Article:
We studied the progress of hepatic arterial perfusion abnormalities in 50 patients receiving long-term arterial infusion chemotherapy for palliative treatment of liver metastases from colorectal cancers and correlated the findings with changes in the metastases. Intraarterially and IV enhanced CT scans and digital subtraction angiograms of the liver were made in all patients before chemotherapy and at 3-month intervals during chemotherapy for 1 year. Before the chemotherapy, all patients had normal hepatic arterial perfusion. Arterial perfusion abnormalities were detected in 30 patients (60%) after 6 months of chemotherapy and in 41 patients (82%) after chemotherapy for 1 year. After 6 months of chemotherapy, 36% of the regressive and 39% of the progressive metastases were located in areas with arterial perfusion abnormalities. After 1 year of chemotherapy, 54% of the regressive and 60% of the progressive metastases were situated in portions of the liver with perfusion abnormalities. Hepatic arterial perfusion abnormalities were found to be progressive during intraarterial infusion chemotherapy. No relationship between arterial perfusion abnormalities and tumor response to chemotherapy could be detected.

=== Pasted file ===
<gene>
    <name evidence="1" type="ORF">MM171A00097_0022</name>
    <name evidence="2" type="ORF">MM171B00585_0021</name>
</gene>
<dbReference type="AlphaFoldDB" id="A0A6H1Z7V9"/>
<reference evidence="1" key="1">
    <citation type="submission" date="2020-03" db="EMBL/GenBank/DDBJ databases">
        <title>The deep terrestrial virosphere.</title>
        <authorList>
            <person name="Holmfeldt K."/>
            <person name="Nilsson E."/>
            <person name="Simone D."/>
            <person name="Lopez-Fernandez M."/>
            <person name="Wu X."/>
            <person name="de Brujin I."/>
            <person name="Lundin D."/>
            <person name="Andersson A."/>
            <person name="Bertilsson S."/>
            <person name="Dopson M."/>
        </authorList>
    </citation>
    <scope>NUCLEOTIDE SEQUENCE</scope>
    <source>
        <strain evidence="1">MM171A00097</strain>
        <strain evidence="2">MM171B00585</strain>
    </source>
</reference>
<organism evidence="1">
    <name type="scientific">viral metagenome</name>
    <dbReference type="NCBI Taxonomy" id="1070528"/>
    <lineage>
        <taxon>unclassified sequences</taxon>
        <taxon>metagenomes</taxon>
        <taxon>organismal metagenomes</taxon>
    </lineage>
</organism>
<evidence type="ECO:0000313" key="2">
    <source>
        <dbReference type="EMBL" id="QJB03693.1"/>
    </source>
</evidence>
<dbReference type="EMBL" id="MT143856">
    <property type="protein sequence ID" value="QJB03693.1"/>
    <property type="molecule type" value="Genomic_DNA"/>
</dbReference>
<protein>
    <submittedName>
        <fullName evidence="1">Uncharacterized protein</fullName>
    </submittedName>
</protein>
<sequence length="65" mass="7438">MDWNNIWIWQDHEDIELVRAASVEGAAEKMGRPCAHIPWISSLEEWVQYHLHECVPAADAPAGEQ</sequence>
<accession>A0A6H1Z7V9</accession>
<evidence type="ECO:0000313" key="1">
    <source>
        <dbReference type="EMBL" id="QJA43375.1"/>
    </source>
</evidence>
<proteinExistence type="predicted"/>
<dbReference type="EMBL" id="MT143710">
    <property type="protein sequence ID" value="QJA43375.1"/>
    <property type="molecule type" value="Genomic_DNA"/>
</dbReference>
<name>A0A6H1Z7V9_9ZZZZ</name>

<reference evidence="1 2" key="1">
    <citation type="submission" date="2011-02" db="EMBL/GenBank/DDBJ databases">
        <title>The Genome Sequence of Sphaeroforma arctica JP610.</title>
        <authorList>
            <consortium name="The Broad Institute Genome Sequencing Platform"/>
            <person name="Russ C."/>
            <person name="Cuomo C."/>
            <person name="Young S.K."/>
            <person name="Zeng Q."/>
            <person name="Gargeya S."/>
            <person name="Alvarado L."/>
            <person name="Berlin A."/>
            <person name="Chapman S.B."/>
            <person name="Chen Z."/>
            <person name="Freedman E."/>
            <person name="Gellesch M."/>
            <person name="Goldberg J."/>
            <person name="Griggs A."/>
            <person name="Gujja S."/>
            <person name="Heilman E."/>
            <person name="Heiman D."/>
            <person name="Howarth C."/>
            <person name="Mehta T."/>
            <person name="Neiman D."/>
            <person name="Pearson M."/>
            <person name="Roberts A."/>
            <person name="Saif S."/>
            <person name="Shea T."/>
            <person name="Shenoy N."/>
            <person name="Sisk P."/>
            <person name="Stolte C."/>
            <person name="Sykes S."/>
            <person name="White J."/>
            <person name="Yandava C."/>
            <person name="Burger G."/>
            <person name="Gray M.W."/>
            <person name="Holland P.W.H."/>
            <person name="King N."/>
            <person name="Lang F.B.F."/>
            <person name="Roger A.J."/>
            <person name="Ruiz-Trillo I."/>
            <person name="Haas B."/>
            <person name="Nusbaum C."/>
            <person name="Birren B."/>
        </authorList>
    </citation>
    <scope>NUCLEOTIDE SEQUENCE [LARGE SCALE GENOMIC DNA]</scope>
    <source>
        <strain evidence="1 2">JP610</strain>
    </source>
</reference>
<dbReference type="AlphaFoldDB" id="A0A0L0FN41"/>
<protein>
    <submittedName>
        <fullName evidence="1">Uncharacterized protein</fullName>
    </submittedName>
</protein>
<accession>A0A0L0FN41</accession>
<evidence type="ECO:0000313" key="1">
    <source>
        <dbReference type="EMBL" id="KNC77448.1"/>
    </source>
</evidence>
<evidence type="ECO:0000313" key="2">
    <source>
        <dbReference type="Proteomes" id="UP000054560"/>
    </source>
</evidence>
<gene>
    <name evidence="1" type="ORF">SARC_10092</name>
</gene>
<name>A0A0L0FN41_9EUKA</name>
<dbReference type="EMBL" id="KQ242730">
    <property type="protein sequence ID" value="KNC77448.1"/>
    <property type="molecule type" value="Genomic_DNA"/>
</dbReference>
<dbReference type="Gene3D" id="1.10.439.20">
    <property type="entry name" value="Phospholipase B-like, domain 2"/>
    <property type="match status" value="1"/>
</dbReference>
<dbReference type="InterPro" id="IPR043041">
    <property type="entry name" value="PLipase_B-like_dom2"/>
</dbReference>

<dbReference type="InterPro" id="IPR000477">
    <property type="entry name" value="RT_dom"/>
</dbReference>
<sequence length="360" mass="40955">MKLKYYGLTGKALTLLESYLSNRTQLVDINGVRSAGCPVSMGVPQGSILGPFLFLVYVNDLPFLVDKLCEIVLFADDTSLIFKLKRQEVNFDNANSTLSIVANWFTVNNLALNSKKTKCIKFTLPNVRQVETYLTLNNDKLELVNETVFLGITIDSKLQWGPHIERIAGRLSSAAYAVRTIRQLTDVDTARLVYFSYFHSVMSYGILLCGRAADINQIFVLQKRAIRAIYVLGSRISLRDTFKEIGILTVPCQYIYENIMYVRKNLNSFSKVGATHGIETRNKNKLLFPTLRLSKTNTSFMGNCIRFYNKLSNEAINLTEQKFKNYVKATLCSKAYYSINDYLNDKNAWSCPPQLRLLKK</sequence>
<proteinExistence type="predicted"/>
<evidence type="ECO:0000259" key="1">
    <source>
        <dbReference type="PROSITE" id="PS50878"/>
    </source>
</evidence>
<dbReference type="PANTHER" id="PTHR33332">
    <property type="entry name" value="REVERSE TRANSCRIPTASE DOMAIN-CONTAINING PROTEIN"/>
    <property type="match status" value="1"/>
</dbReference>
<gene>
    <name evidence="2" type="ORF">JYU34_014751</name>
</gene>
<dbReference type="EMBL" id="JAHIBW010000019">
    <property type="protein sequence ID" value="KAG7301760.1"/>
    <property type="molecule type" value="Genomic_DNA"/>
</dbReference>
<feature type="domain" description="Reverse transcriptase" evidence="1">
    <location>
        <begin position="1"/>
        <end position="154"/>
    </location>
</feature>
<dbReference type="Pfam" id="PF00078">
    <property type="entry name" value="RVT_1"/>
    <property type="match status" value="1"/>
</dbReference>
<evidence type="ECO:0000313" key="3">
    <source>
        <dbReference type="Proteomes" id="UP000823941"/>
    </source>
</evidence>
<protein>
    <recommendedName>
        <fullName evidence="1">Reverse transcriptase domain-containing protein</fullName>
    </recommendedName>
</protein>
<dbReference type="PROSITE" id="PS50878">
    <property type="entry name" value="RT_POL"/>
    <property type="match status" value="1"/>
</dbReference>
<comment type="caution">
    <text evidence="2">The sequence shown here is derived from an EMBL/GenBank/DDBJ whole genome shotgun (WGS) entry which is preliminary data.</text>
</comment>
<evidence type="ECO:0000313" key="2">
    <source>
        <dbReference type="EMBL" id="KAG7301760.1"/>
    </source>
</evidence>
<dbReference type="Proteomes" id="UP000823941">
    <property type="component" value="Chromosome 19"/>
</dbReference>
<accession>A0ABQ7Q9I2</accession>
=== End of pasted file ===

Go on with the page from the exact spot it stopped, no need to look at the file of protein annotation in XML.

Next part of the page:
ASJC Scopus subject areas
- Radiology Nuclear Medicine and imaging